Testudo’s Travels: The History of Kidnapping Testudo

DBK 6-7-33 Statue Unveiling

There are many great stories in college and university lore about kidnapping the mascot of a rival school, e.g. the Army mule and the Navy goat or USC’s theft of UCLA’s Victory Bell, among many other tales. Believe or not, our beloved Testudo was not immune from this phenomenon too!

The first Testudo statue was revealed on the afternoon of June 2, 1933, when a 400-pound replica of a Diamondback Terrapin was presented to University President Raymond A. Pearson by Ralph Williams, President of the Student Government Association (SGA). The original memorial, created at the Gorham Manufacturing Company in Providence, Rhode Island, was placed on a brick and stone pedestal, funded by donations from the SGA, outside of Ritchie Coliseum. Major Howard C. Cutler, the architect who designed the Coliseum, finalized plans for the base initially drawn by D.C.-area artist Joseph Himmelheber.

1933 Image of Ritchie-Testudo-Turner - ACC. 72-182, B. 2
Testudo memorial statue outside of Ritchie Coliseum. Summer, 1933.

The Testudo-nappings began not long after the dedication. According to a short article from the September 23, 1958, issue of the Diamondback, Testudo was stolen from his perch outside Ritchie Coliseum twelve times in fifteen years, between its unveiling in 1933 and 1948. This blog post explores the more memorable kidnappings of Testudo from his perch outside Ritchie Coliseum, before the statue was filled with cement and relocated outside the football stadium in 1951.

DBK - 9-23-58 - Testudo Stolen (12th time)
The Diamondback – September 23, 1958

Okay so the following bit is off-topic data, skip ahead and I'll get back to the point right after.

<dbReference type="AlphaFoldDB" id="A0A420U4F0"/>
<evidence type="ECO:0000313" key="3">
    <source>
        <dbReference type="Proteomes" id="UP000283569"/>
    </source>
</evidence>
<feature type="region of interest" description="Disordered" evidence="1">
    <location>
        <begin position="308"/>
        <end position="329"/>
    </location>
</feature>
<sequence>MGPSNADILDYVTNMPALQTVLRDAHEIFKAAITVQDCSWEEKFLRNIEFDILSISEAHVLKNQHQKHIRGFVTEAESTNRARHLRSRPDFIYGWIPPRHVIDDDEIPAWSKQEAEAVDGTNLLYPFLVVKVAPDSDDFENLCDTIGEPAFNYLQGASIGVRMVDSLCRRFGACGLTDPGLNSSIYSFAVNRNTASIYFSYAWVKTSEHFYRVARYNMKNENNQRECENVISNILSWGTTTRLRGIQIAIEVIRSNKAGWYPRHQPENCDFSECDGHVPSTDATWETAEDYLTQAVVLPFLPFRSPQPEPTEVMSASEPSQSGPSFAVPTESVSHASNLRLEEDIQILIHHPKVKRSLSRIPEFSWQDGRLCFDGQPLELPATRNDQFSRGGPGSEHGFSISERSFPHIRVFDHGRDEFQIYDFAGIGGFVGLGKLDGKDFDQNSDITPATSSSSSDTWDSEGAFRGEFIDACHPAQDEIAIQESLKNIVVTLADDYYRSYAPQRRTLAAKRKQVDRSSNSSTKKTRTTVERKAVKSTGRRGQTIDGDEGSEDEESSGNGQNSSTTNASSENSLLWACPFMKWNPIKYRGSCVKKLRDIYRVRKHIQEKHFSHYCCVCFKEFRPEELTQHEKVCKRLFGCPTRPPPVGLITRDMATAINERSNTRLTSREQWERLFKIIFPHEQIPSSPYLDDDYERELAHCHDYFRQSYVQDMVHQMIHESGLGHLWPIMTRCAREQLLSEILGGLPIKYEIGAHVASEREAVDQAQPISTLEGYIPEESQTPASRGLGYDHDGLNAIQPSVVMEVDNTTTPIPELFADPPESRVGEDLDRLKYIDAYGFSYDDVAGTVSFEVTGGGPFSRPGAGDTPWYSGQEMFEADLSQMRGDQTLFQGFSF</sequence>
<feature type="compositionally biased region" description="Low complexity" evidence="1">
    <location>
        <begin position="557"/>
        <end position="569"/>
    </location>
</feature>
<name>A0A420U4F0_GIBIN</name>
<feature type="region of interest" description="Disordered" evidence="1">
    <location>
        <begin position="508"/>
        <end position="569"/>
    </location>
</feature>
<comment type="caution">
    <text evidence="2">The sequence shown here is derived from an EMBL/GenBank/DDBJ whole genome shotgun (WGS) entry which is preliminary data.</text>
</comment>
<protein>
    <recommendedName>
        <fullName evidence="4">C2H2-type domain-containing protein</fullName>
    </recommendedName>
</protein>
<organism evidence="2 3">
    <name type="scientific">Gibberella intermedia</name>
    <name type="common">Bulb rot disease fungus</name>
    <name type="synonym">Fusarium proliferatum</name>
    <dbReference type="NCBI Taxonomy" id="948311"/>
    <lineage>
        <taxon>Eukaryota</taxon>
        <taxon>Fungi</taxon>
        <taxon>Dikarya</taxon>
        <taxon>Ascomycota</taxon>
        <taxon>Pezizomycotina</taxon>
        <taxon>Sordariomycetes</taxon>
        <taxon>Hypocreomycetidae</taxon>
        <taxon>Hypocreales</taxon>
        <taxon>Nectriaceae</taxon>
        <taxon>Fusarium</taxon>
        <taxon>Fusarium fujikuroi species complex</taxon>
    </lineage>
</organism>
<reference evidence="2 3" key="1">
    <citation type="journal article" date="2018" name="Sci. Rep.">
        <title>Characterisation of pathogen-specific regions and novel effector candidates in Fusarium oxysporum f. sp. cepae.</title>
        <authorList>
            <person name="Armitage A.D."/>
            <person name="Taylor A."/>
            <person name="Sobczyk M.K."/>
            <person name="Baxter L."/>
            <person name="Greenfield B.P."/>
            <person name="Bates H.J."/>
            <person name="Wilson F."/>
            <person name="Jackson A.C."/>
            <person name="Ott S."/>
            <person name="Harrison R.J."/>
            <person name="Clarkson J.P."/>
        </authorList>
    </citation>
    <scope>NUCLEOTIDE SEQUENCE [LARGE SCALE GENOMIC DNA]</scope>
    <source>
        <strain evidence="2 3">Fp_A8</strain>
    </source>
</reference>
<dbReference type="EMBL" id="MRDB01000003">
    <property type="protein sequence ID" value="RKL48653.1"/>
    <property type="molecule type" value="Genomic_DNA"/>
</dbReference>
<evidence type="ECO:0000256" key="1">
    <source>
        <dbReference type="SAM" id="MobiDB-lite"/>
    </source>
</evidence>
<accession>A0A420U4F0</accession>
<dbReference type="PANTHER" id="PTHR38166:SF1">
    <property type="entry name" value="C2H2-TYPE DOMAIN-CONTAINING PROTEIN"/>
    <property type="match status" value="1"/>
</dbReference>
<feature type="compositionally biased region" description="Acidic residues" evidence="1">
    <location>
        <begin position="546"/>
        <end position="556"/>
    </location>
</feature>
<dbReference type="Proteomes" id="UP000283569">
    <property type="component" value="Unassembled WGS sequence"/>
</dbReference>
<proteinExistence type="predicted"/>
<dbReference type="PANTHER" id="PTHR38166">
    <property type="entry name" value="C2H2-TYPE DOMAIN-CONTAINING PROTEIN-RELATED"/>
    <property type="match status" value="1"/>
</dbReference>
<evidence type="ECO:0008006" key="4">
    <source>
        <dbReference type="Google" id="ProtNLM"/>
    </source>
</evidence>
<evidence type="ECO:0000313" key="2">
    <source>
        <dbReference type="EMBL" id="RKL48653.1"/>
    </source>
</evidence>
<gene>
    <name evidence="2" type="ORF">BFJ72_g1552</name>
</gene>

The statue was first stolen on May 28, 1934, on a Monday night, the last day of the semester. At 8 AM the next morning, SGA President Warren S. Tydings and Ralph Williams, former SGA President who presented the memorial to University President Pearson, ordered a search. The thieves left “J.H.U.” painted in green on the statue’s base, hinting that the thieves were from the Johns Hopkins University in Baltimore. University Vice President Harry Clifton “Curley” Byrd called Johns Hopkins’ auditor Henry Iddins, informing him of the theft. Through information obtained from a state policeman, the search party learned that the thieves, “who looked like college boys,” may have stopped at a gas station in Berwyn, where one thief acquired iodine and a bandage for an injured finger. Later in the afternoon, administrators were tipped off by a phone call from a University of Maryland student, informing them the statue was located at a Johns Hopkins fraternity house in the 3100 block of North Calvert Street. Ralph Williams called Baltimore Police requesting a search of the fraternity, to no avail. By the time the UMD search party prepared a trip to Baltimore, the statue had been found in front of a dormitory at Hopkins, surrounded by roughly sixty Hopkins students. The crowd was questioned by Iddins, who then demanded that the students return the statue. “Fun is fun, but this is carrying it too far,” Iddins said, adding that the statue “must have cost several thousand dollars–and is a beautiful piece of work.” University of Maryland authorities echoed similar sentiments, suggesting that the theft “transcended the prank stage.” While Johns Hopkins administrators suggested that the thieves, if caught, would be expelled, Hopkins Dean Edward Berry also said he did not expect the thieves to be identified.